Hemp was the message spoken loud and proud this week as the 102nd Pennsylvania Farm Show is underway from January 6-13, 2018 in Harrisburg, PA.
Erica McBride, Executive Director of both the Pennsylvania Hemp Industry Council and the National Hemp Association, had the following to say during the show, “We want to see people from all over Pennsylvania planting hemp, doing trials and testing varieties to see what grows best in different parts of the state.”
“Hemp is going to make a lot of products better and more sustainable,” McBride added.
As many know the hemp plant has a tremendous range of usages from food to Hempcrete. McBride also feels hemp is a viable new crop for Pennsylvania farmers in lieu of tobacco as times and industries change. Hemp is easy to plan, maintain, and is an effective riparian buffer. This allows farmers to plant money crops along waterways in Pennsylvania while still protecting the Chesapeake Bay watershed.
“There are a lot of misconceptions out there,” McBride said. “A lot of people still don’t understand the difference between hemp and marijuana.” This is something we know all too well at Cannabis Network News. The Pennsylvania Hemp Industry Council had a booth on display, and as expected, the confusion among the genus of the plant. The display which features potted hemp plants has lead many to come for a smell, a selfie, and to ask for more information.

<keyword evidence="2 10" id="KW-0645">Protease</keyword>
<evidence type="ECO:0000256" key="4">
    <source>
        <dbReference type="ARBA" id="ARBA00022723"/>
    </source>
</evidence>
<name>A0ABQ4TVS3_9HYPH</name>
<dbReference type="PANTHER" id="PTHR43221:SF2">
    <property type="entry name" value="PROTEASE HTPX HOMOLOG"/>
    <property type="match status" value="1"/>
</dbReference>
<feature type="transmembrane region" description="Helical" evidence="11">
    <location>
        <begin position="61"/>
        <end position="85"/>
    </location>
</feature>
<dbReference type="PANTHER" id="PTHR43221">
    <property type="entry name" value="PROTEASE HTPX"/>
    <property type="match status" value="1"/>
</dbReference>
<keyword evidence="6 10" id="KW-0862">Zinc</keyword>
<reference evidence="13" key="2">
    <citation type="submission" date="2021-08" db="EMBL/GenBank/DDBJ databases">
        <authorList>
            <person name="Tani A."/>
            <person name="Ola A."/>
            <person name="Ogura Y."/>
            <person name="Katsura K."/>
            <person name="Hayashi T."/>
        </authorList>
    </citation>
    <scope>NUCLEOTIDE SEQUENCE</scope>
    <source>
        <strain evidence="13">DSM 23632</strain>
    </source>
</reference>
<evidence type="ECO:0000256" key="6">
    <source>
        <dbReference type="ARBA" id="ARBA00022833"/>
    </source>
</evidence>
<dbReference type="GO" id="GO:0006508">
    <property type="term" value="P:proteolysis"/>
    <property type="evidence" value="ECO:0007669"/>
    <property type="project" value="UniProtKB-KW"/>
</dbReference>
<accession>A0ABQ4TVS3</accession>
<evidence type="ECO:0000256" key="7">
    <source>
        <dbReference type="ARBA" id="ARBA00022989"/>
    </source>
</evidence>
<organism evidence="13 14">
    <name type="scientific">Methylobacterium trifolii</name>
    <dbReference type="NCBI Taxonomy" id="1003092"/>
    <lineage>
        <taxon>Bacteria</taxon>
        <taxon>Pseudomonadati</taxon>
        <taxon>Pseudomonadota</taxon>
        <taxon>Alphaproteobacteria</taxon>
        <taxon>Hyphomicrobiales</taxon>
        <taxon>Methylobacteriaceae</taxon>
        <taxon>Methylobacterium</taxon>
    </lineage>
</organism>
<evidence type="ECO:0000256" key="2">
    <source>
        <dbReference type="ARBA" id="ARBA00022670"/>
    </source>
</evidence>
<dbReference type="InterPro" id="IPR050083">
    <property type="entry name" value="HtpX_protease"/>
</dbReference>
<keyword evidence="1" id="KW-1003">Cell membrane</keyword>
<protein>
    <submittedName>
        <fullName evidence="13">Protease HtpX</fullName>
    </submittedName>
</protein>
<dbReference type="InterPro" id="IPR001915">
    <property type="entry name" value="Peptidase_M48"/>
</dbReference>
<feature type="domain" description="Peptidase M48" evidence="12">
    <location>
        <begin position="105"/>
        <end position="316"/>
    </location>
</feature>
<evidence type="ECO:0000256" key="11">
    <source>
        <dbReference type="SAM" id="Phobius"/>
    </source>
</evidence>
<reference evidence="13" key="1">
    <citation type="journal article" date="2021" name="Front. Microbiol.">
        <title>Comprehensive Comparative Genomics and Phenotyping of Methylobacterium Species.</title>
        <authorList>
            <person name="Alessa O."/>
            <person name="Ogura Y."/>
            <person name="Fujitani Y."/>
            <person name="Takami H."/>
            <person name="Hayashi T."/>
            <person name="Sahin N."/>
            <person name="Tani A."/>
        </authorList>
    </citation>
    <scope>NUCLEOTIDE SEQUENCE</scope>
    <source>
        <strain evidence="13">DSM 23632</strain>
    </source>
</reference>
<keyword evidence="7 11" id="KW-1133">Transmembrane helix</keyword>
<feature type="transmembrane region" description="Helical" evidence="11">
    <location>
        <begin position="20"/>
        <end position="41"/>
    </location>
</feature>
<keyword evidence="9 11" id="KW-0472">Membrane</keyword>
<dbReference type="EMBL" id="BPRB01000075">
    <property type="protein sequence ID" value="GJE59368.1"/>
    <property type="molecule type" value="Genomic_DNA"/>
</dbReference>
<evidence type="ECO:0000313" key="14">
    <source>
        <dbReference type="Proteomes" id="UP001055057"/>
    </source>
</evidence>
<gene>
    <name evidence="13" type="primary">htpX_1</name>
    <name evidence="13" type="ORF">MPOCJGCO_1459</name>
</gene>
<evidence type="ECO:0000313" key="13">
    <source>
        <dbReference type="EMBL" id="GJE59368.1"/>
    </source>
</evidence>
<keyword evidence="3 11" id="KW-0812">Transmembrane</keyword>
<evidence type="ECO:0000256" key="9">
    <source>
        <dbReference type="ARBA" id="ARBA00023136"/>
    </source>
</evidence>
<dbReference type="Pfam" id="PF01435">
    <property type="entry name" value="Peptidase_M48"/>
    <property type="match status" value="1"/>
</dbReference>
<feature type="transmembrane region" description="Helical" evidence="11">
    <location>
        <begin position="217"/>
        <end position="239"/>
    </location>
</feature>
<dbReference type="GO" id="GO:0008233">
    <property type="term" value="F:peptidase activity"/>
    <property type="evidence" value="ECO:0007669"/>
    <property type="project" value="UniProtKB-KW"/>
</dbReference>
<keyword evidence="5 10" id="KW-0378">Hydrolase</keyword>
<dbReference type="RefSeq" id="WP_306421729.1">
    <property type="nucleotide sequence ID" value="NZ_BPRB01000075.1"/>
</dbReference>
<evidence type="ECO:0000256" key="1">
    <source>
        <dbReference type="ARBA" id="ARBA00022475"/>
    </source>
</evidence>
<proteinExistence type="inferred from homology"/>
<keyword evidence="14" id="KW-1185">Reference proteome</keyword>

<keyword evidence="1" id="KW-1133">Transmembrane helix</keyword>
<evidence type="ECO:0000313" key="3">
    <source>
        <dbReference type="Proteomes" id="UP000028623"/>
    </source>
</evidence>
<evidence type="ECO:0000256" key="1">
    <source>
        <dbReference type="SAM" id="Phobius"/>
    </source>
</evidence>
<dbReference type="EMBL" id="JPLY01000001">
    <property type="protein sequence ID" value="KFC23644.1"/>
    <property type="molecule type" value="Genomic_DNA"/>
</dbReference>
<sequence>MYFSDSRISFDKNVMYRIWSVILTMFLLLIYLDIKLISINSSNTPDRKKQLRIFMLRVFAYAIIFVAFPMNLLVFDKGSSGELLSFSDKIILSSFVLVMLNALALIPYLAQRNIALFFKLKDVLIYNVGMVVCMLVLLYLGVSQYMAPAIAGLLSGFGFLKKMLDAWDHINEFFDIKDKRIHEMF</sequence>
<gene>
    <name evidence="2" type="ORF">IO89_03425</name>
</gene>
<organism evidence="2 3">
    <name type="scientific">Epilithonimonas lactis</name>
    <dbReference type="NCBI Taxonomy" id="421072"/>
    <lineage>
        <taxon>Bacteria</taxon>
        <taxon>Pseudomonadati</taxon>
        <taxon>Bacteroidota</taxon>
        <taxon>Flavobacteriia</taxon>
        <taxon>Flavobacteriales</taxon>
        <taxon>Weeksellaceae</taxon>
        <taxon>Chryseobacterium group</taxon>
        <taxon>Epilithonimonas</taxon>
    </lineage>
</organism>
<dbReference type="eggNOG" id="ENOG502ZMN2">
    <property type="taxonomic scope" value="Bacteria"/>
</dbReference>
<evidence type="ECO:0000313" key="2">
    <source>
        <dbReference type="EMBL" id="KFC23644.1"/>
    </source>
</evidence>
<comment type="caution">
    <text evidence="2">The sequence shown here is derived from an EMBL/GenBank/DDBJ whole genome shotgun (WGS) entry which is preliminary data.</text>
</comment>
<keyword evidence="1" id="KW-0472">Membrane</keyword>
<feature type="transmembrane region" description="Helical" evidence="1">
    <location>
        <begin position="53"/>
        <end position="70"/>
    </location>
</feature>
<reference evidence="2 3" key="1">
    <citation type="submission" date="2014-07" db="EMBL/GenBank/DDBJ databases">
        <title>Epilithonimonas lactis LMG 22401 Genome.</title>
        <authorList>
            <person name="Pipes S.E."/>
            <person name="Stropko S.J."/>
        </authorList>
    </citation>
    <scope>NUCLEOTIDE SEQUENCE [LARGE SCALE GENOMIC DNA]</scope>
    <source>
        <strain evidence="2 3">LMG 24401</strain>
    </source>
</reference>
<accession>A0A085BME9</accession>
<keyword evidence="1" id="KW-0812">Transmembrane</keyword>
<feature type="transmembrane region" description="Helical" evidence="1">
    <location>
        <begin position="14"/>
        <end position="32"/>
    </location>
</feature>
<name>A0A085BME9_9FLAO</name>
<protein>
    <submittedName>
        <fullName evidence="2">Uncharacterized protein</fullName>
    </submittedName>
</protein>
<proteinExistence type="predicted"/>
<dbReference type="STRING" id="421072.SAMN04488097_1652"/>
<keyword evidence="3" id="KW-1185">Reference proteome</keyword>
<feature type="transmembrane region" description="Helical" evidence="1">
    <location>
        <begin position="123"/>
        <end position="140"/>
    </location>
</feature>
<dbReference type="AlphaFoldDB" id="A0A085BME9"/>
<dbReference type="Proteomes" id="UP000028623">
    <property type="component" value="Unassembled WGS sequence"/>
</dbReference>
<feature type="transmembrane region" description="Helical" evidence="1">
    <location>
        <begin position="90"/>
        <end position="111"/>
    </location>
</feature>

Pennsylvania has a rich history of hemp dating as far back as William Penn who encouraged colonists to plant the cannabis plant with records dating back to early 1700 of hemp growth.
The state as recently expanded their industrial hemp growth legislation expanding the law for 2018 to allow 5,000 acres of hemp to be grown throughout the state. Developers also expect to break ground soon on an industrial facility in the Lehigh Valley that can process up to 14,000 acres of raw hemp for commercial use each year.
Deputy Secretary of Agriculture Fred Strathmeyer is optimistic but has reservations. The Deputy Secretary of Ag stated, “The hope is, always, to create some economic value, more jobs and production plants in Pennsylvania,” he said. “The challenge right now is that there isn’t a lot of market for hemp.” “It’s a chicken and the egg problem.” claims Strathmeyer, “Just tell me there’s a market, and the answer is yes.”